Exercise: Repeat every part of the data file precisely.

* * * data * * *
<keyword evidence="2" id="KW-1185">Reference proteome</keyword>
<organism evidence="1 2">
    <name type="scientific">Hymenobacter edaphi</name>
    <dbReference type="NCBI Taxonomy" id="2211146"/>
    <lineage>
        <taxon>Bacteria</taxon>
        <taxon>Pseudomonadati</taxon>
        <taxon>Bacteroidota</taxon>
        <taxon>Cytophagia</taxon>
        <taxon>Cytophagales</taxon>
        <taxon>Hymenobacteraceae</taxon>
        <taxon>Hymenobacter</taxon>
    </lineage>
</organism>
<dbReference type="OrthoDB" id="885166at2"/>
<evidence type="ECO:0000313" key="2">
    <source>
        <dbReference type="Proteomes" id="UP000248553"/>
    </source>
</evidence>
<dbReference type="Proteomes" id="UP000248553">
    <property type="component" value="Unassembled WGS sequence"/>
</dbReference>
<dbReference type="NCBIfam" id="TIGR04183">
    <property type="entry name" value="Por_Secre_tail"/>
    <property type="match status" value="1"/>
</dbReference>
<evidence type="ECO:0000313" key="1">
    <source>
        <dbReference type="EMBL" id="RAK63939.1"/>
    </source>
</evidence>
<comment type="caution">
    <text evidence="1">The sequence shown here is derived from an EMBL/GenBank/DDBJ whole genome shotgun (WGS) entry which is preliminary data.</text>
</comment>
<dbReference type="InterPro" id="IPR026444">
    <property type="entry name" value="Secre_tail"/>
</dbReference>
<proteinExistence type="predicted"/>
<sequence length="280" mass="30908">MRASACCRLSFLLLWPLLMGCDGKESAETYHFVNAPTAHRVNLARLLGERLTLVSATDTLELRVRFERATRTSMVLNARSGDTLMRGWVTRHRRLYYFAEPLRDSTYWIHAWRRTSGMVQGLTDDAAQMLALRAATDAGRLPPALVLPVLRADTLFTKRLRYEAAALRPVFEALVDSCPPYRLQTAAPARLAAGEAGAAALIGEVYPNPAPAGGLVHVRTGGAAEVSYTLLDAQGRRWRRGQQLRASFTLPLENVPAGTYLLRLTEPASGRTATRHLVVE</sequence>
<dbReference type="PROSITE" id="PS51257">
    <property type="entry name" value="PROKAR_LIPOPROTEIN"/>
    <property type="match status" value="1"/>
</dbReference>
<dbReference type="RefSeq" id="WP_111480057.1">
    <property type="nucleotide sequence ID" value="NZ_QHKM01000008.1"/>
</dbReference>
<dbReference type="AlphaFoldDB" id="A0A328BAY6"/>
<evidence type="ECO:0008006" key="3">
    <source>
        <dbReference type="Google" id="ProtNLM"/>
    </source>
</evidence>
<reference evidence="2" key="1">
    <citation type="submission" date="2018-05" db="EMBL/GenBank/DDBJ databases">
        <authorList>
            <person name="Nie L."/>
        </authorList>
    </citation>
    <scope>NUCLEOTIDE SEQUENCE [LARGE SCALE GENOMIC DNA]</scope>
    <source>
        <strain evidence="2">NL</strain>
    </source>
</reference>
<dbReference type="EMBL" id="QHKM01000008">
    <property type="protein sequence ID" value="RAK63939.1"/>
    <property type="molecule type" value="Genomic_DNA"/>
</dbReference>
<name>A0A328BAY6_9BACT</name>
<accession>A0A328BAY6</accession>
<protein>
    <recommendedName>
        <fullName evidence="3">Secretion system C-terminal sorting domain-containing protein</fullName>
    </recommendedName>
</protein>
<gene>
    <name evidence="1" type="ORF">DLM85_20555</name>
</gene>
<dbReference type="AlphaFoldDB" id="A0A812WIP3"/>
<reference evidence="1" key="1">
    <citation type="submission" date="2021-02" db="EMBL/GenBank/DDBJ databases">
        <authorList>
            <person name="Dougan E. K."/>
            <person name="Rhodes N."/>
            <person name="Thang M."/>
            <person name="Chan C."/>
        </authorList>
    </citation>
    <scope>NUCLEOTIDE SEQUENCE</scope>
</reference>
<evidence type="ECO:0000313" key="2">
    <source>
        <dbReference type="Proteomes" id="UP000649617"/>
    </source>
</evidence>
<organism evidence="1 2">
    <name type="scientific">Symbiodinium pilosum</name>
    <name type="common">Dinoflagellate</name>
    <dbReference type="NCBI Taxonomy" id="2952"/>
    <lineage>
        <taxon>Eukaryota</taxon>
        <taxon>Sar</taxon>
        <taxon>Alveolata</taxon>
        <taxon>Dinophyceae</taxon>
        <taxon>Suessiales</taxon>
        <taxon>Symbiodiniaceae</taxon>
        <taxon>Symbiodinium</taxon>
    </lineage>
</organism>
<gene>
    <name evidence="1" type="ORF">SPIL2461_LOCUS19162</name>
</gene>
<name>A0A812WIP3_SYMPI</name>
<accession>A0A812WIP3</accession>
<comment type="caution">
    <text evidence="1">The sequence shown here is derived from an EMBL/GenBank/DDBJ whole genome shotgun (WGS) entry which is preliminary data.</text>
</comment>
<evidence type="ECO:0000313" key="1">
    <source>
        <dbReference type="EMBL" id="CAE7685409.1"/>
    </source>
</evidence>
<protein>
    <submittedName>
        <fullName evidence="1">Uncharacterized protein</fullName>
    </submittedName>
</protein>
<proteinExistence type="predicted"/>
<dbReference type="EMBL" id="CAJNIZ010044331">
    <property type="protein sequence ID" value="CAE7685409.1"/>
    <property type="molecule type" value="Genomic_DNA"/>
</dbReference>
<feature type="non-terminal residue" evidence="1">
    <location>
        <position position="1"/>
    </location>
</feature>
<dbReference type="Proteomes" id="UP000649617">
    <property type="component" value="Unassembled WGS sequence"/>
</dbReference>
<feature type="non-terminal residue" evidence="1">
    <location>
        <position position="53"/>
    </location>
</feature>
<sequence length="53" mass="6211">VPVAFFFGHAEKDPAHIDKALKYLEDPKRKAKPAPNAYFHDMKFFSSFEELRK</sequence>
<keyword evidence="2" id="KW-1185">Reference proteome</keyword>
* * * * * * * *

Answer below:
<keyword evidence="2" id="KW-1185">Reference proteome</keyword>
<organism evidence="1 2">
    <name type="scientific">Hymenobacter edaphi</name>
    <dbReference type="NCBI Taxonomy" id="2211146"/>
    <lineage>
        <taxon>Bacteria</taxon>
        <taxon>Pseudomonadati</taxon>
        <taxon>Bacteroidota</taxon>
        <taxon>Cytophagia</taxon>
        <taxon>Cytophagales</taxon>
        <taxon>Hymenobacteraceae</taxon>
        <taxon>Hymenobacter</taxon>
    </lineage>
</organism>
<dbReference type="OrthoDB" id="885166at2"/>
<evidence type="ECO:0000313" key="2">
    <source>
        <dbReference type="Proteomes" id="UP000248553"/>
    </source>
</evidence>
<dbReference type="Proteomes" id="UP000248553">
    <property type="component" value="Unassembled WGS sequence"/>
</dbReference>
<dbReference type="NCBIfam" id="TIGR04183">
    <property type="entry name" value="Por_Secre_tail"/>
    <property type="match status" value="1"/>
</dbReference>
<evidence type="ECO:0000313" key="1">
    <source>
        <dbReference type="EMBL" id="RAK63939.1"/>
    </source>
</evidence>
<comment type="caution">
    <text evidence="1">The sequence shown here is derived from an EMBL/GenBank/DDBJ whole genome shotgun (WGS) entry which is preliminary data.</text>
</comment>
<dbReference type="InterPro" id="IPR026444">
    <property type="entry name" value="Secre_tail"/>
</dbReference>
<proteinExistence type="predicted"/>
<sequence length="280" mass="30908">MRASACCRLSFLLLWPLLMGCDGKESAETYHFVNAPTAHRVNLARLLGERLTLVSATDTLELRVRFERATRTSMVLNARSGDTLMRGWVTRHRRLYYFAEPLRDSTYWIHAWRRTSGMVQGLTDDAAQMLALRAATDAGRLPPALVLPVLRADTLFTKRLRYEAAALRPVFEALVDSCPPYRLQTAAPARLAAGEAGAAALIGEVYPNPAPAGGLVHVRTGGAAEVSYTLLDAQGRRWRRGQQLRASFTLPLENVPAGTYLLRLTEPASGRTATRHLVVE</sequence>
<dbReference type="PROSITE" id="PS51257">
    <property type="entry name" value="PROKAR_LIPOPROTEIN"/>
    <property type="match status" value="1"/>
</dbReference>
<dbReference type="RefSeq" id="WP_111480057.1">
    <property type="nucleotide sequence ID" value="NZ_QHKM01000008.1"/>
</dbReference>
<dbReference type="AlphaFoldDB" id="A0A328BAY6"/>
<evidence type="ECO:0008006" key="3">
    <source>
        <dbReference type="Google" id="ProtNLM"/>
    </source>
</evidence>
<reference evidence="2" key="1">
    <citation type="submission" date="2018-05" db="EMBL/GenBank/DDBJ databases">
        <authorList>
            <person name="Nie L."/>
        </authorList>
    </citation>
    <scope>NUCLEOTIDE SEQUENCE [LARGE SCALE GENOMIC DNA]</scope>
    <source>
        <strain evidence="2">NL</strain>
    </source>
</reference>
<dbReference type="EMBL" id="QHKM01000008">
    <property type="protein sequence ID" value="RAK63939.1"/>
    <property type="molecule type" value="Genomic_DNA"/>
</dbReference>
<name>A0A328BAY6_9BACT</name>
<accession>A0A328BAY6</accession>
<protein>
    <recommendedName>
        <fullName evidence="3">Secretion system C-terminal sorting domain-containing protein</fullName>
    </recommendedName>
</protein>
<gene>
    <name evidence="1" type="ORF">DLM85_20555</name>
</gene>
<dbReference type="AlphaFoldDB" id="A0A812WIP3"/>
<reference evidence="1" key="1">
    <citation type="submission" date="2021-02" db="EMBL/GenBank/DDBJ databases">
        <authorList>
            <person name="Dougan E. K."/>
            <person name="Rhodes N."/>
            <person name="Thang M."/>
            <person name="Chan C."/>
        </authorList>
    </citation>
    <scope>NUCLEOTIDE SEQUENCE</scope>
</reference>
<evidence type="ECO:0000313" key="2">
    <source>
        <dbReference type="Proteomes" id="UP000649617"/>
    </source>
</evidence>
<organism evidence="1 2">
    <name type="scientific">Symbiodinium pilosum</name>
    <name type="common">Dinoflagellate</name>
    <dbReference type="NCBI Taxonomy" id="2952"/>
    <lineage>
        <taxon>Eukaryota</taxon>
        <taxon>Sar</taxon>
        <taxon>Alveolata</taxon>
        <taxon>Dinophyceae</taxon>
        <taxon>Suessiales</taxon>
        <taxon>Symbiodiniaceae</taxon>
        <taxon>Symbiodinium</taxon>
    </lineage>
</organism>
<gene>
    <name evidence="1" type="ORF">SPIL2461_LOCUS19162</name>
</gene>
<name>A0A812WIP3_SYMPI</name>
<accession>A0A812WIP3</accession>
<comment type="caution">
    <text evidence="1">The sequence shown here is derived from an EMBL/GenBank/DDBJ whole genome shotgun (WGS) entry which is preliminary data.</text>
</comment>
<evidence type="ECO:0000313" key="1">
    <source>
        <dbReference type="EMBL" id="CAE7685409.1"/>
    </source>
</evidence>
<protein>
    <submittedName>
        <fullName evidence="1">Uncharacterized protein</fullName>
    </submittedName>
</protein>
<proteinExistence type="predicted"/>
<dbReference type="EMBL" id="CAJNIZ010044331">
    <property type="protein sequence ID" value="CAE7685409.1"/>
    <property type="molecule type" value="Genomic_DNA"/>
</dbReference>
<feature type="non-terminal residue" evidence="1">
    <location>
        <position position="1"/>
    </location>
</feature>
<dbReference type="Proteomes" id="UP000649617">
    <property type="component" value="Unassembled WGS sequence"/>
</dbReference>
<feature type="non-terminal residue" evidence="1">
    <location>
        <position position="53"/>
    </location>
</feature>
<sequence length="53" mass="6211">VPVAFFFGHAEKDPAHIDKALKYLEDPKRKAKPAPNAYFHDMKFFSSFEELRK</sequence>
<keyword evidence="2" id="KW-1185">Reference proteome</keyword>